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What Are the Best Tips for Treating a Sprained Ankle Ligament?

Dan Cavallari
By Dan Cavallari
Updated May 17, 2024
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A sprained ankle ligament occurs when that group of tissues is stressed beyond its capacity to bend, thereby leading to slight tearing of the tiny fibers that make up the ligaments. More severe sprains can lead to ruptures of the ligament, which will require a surgery to correct. In most cases, treatment for a sprained ankle ligament revolves around the RICE treatment, or rest, ice, compression, and elevation. The ankle will need to be immobilized to prevent any movement of the joint during the healing process. These injuries can be painful and can take a long time to heal properly.

When the injury occurs, the person suffering the sprained ankle ligament injury should immediately remove weight from that ankle. The RICE treatment should be applied as soon as possible after the injury occurs; this helps prevent or reduce swelling, improves blood flow to the injury, and promotes faster healing time. Ice can also help reduce pain, as can elevation. Continuing to use the ankle after it has been injured can lead to a worsening of the injury, as well as excess swelling that can lead to more pain. It is best to consult a doctor immediately so the severity of the sprained ankle ligament injury can be assessed.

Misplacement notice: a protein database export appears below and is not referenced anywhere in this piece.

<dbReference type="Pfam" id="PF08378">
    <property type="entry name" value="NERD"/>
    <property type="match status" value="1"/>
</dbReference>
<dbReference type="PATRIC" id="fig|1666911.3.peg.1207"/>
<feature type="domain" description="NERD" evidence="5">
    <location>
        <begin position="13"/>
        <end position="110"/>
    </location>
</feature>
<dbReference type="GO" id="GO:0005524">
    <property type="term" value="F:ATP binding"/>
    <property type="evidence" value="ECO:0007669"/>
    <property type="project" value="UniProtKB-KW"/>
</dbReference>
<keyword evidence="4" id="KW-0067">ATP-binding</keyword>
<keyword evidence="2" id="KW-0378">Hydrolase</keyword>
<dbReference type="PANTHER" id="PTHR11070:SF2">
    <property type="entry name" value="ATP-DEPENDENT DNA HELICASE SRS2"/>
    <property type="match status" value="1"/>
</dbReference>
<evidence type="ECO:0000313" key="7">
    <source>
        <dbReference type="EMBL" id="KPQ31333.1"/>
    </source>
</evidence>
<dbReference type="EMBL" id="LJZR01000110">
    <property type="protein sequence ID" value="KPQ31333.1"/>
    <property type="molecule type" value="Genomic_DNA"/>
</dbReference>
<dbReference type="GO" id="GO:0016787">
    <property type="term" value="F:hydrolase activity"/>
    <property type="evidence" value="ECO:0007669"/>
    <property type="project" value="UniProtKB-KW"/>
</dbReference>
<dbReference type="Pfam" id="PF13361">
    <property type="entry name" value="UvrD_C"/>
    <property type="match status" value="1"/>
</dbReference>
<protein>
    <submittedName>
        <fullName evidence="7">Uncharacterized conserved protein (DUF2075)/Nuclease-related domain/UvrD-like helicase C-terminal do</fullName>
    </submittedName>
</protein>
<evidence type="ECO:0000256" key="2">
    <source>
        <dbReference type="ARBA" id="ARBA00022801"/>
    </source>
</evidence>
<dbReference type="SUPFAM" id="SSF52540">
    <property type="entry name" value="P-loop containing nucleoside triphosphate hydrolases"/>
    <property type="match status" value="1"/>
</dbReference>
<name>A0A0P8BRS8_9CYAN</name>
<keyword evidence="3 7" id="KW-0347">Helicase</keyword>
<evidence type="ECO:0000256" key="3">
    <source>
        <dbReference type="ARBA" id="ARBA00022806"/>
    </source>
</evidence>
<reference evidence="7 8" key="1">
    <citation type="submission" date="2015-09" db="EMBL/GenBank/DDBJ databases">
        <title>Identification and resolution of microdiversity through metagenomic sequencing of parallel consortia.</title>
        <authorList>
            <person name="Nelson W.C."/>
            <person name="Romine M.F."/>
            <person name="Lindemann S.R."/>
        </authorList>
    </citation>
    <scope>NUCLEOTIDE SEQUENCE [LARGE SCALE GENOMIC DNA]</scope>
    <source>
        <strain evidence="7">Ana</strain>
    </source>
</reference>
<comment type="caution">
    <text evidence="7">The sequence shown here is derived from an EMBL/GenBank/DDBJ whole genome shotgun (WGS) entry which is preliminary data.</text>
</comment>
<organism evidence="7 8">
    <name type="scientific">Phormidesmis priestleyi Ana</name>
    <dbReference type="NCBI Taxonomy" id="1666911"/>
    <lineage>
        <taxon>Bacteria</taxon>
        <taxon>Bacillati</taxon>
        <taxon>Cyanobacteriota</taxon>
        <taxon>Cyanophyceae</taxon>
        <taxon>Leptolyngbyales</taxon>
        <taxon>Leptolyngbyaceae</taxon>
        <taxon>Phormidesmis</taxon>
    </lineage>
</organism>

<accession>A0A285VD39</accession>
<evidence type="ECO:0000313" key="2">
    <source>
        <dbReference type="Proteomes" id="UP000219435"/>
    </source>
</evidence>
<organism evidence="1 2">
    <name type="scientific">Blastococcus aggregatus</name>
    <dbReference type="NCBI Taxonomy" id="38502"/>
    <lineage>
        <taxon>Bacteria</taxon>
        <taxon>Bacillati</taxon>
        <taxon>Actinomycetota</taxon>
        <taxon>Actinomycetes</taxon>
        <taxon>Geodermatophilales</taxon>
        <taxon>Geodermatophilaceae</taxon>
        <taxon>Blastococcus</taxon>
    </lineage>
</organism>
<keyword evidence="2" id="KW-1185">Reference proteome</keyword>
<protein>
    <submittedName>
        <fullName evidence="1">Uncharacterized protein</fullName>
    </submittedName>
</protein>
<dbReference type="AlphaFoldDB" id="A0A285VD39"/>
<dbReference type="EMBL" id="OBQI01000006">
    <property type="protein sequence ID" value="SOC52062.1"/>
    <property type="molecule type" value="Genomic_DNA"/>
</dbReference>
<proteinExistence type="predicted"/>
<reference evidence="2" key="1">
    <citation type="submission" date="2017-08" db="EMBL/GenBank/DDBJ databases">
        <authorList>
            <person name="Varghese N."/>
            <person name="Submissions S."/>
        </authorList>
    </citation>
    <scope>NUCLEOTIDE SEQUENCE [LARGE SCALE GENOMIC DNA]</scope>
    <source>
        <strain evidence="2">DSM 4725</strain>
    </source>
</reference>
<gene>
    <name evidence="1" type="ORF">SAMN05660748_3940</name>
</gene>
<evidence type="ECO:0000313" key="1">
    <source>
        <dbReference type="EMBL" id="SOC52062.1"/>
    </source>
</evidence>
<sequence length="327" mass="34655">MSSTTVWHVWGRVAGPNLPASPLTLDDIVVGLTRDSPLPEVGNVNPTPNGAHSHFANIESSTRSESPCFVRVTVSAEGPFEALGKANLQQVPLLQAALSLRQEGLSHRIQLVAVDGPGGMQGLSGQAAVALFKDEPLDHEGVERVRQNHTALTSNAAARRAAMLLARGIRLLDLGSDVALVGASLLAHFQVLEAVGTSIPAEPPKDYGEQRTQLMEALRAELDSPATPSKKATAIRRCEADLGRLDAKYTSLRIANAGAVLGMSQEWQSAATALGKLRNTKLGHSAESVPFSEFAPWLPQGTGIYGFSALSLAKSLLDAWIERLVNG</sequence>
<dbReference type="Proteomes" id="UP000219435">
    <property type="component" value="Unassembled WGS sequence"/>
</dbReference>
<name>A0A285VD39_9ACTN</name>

Unfortunately, most sprained ankle ligament injuries take a long time to heal, and the person who incurred the injury cannot do much bust rest the affected ankle. The joint can be wrapped in a bandage to help control swelling and reduce movement, and crutches can be used to allow the patient to remain mobile during the healing process. More serious sprains may need to be addressed surgically, especially if a rupture occurs. A doctor will need to reattach the ligament, and in some cases part of the tissue of that ligament may need to be cut away.

If a surgery is necessary, the patient can expect an even longer recovery time from the sprained ankle ligament injury. Once the healing process is underway, the doctor may recommend physical therapy to help restore strength and mobility to the ankle, but such rehabilitation should not be started without the consent of a doctor, as such movement can adversely affect the injury if it is begun too soon after the injury occurs or after surgery has been performed. In the meantime, a doctor may prescribe anti-inflammatory medications or painkillers to help reduce swelling and pain.

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